This is the latest installment of the DTC Briefing, a weekly Modern Retail+ column about the biggest challenges and trends facing the volatile direct-to-consumer startup world. More from the series →
This is the latest installment of the DTC Briefing, a weekly Modern Retail column about the biggest challenges and trends facing the volatile direct-to-consumer startup world. To receive it in your inbox every week, sign up here.
With Black Friday less than two months away, direct-to-consumer brands are now starting to finalize their holiday marketing strategies.
Last year, many direct-to-consumer dealt brands with their most challenging holiday season to date: all brands struggled to meet the huge uptick in e-commerce demand, and shipping delays meant some customers didn’t receive their gifts by Christmas.
This year, while some dynamics will be different — stay-at-home orders likely won’t be in effect given the availability of the vaccine, for example — brands have a whole new set of challenges to deal with. Namely, some brands are rethinking their marketing budgets in light of the iOS14 updates. Meanwhile, companies are spending more money upfront on inventory and logistics due to supply chain delays. To deal with all these issues, brands are spending less money on the increasingly expensive Facebook and Instagram this year, and reallocating marketing spend to other — hopefully cheaper — marketing channels like affiliate marketing and YouTube.
Connie Lo, co-founder of natural skincare brand Three Ships Beauty, told me, for example, that her company now plans to spend half of what they had initially budgeted at the beginning of the year for Facebook and Instagram ads in November and December. She said that’s largely due to the activity Three Ships has seen on Facebook following the iOS14 update, which allowed users to opt-out of allowing apps like Facebook to track their browsing history for advertising purposes.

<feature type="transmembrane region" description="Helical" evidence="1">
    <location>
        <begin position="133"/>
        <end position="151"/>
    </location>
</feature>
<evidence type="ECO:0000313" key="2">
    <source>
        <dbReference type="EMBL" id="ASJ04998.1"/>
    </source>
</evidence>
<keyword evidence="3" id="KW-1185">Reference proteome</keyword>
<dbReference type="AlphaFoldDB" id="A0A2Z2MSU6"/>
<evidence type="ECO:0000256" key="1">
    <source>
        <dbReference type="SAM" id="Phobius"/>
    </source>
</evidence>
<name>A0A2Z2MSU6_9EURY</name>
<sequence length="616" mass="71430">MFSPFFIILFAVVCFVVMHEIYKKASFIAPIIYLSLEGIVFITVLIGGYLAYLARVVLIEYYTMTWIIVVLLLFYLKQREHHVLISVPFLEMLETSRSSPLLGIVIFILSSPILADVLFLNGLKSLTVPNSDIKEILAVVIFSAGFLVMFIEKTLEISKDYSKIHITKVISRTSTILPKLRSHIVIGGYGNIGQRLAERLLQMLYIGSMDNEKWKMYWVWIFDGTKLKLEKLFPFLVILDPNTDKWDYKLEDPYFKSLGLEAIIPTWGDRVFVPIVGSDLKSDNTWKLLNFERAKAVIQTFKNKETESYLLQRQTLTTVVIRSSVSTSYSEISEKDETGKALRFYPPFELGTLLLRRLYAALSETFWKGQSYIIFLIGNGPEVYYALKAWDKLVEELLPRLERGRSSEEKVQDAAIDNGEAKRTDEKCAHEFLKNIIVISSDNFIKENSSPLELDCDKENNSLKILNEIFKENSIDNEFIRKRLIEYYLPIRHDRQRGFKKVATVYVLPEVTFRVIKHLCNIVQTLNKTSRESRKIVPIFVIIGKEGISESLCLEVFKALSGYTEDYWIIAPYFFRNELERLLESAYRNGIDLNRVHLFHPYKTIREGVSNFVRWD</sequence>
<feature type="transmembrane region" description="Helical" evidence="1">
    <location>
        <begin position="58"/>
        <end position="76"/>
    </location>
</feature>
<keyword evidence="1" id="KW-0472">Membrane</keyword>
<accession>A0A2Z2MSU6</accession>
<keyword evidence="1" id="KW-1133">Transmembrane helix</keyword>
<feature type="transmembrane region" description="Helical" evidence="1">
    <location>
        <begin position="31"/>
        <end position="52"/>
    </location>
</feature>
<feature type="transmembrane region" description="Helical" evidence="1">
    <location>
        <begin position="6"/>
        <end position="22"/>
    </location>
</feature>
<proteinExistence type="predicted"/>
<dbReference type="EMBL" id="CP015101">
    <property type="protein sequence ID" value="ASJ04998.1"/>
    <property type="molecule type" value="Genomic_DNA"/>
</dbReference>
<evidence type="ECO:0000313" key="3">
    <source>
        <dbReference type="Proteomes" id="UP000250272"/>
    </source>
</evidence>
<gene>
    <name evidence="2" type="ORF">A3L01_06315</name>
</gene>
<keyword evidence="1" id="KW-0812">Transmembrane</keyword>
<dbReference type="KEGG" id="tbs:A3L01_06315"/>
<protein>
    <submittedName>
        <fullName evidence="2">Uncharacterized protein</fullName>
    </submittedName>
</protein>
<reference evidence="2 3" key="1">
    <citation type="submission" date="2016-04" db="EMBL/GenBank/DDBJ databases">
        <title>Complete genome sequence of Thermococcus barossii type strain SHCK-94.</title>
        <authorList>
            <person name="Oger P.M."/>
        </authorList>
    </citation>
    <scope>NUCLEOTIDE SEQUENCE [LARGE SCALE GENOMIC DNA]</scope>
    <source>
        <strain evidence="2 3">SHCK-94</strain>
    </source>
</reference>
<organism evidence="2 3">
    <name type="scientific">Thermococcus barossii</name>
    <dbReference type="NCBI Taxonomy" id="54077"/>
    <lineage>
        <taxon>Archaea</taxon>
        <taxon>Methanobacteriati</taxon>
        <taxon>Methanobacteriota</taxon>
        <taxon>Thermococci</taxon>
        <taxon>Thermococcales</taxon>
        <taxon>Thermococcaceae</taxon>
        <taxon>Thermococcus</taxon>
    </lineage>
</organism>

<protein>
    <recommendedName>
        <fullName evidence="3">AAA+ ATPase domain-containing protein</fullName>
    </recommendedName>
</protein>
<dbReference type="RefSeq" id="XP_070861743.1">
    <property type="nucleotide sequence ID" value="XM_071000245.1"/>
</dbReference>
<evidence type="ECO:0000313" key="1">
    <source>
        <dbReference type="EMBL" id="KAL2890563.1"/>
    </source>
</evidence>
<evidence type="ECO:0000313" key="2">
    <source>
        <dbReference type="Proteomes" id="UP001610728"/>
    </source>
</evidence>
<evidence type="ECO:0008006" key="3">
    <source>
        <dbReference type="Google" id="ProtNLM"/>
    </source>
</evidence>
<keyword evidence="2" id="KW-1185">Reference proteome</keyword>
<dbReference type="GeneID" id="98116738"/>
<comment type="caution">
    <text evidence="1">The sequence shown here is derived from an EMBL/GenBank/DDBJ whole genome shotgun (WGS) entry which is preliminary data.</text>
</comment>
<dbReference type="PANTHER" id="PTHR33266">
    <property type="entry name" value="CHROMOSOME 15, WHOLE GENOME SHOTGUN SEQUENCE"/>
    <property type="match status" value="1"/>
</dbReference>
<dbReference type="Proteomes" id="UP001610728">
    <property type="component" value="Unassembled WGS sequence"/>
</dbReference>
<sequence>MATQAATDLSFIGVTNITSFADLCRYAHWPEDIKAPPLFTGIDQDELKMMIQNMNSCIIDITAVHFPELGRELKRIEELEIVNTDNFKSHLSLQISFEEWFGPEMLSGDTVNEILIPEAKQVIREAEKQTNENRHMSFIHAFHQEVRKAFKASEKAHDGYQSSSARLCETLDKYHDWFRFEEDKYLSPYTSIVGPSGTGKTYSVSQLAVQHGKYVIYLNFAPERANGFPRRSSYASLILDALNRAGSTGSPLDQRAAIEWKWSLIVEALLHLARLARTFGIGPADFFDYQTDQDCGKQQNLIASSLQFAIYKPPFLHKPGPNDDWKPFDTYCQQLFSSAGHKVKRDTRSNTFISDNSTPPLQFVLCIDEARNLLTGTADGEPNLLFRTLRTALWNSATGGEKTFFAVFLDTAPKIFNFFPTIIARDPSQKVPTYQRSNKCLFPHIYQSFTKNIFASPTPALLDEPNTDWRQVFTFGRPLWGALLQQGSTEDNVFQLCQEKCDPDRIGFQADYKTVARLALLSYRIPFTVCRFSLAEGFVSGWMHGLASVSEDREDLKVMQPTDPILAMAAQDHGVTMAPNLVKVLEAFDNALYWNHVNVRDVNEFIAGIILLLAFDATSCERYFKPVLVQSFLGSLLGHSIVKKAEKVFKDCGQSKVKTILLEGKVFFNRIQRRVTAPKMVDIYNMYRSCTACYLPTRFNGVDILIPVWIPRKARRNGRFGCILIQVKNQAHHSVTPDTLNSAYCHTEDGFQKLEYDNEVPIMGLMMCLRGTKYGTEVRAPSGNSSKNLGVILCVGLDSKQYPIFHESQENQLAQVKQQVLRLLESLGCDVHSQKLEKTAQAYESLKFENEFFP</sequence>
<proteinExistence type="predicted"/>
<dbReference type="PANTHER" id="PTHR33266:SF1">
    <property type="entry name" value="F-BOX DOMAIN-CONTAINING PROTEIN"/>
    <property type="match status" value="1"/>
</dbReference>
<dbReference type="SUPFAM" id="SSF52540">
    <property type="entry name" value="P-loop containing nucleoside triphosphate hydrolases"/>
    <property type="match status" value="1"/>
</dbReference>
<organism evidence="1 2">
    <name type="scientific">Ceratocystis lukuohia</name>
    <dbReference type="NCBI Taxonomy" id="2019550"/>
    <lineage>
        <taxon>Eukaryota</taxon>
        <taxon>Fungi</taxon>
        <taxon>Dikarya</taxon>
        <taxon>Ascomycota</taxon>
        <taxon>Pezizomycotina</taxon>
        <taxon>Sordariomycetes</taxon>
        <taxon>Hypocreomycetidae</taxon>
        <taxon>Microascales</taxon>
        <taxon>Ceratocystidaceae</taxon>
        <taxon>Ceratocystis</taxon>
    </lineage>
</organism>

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Lo said that, like many DTC brands, Three Ships has seen a drop in site sessions from Facebook ads since the iOS14 rollout, as fewer people are viewing their ads.
She added that Three Ships is taking some steps to try and improve its Facebook performance, such as hiring a designer to more quickly roll out a greater variety of ad creative to tests. But ultimately, she said, “until we figure out our paid media strategy and start seeing an improvement in our metrics, we just don’t see a point in competing with the massive brands when we aren’t seeing quality traffic coming from paid spend.”
What’s more, Three Ships doesn’t have much room for wasted ad spending this holiday season. Lo said the cost of shipping her company’s products has increased “anywhere from 2x to 6x,” and also had to place production orders for Three Ships’ holiday kits further in advance this year, due to manufacturing and supply chain delays.
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Three Ships isn’t alone — as brands have to spend more money upfront on inventory and logistics this year, there’s a greater emphasis on making their marketing dollars stretch further. Here are three marketing tactics that I expect will take on a greater role in November and December, after speaking with other brands;
Affiliate marketing will become more popular: Lo said that Three Ships plans to redirect some of the money they initially planned to spend on Facebook and Instagram advertising over the holidays to spend more on affiliate marketing, as well as influencer marketing. Historically, Lo said that Three Ships — which was founded in 2017 — hasn’t invested much in affiliate marketing. But this year, the company plans to invest more resources into pitching editors that manage holiday gift guides and listicles. The company also recently rolled out an ambassador program, called The Fleet. Customers apply to join the program and if they are approved, they get a custom affiliate link to share with friends and family, and earn a commission on all sales made through that link.
Brands will invest more in Facebook alternatives, but there’s no clear winner: Many DTC brands are divesting media spend away from Facebook and into other digital advertising channels, but as to whether they are investing more in TikTok or Pinterest — that will vary depending on which brand you ask, and who their target audience is — a brand with a younger audience might spend more on TikTok ads in the lead up to Black Friday for example.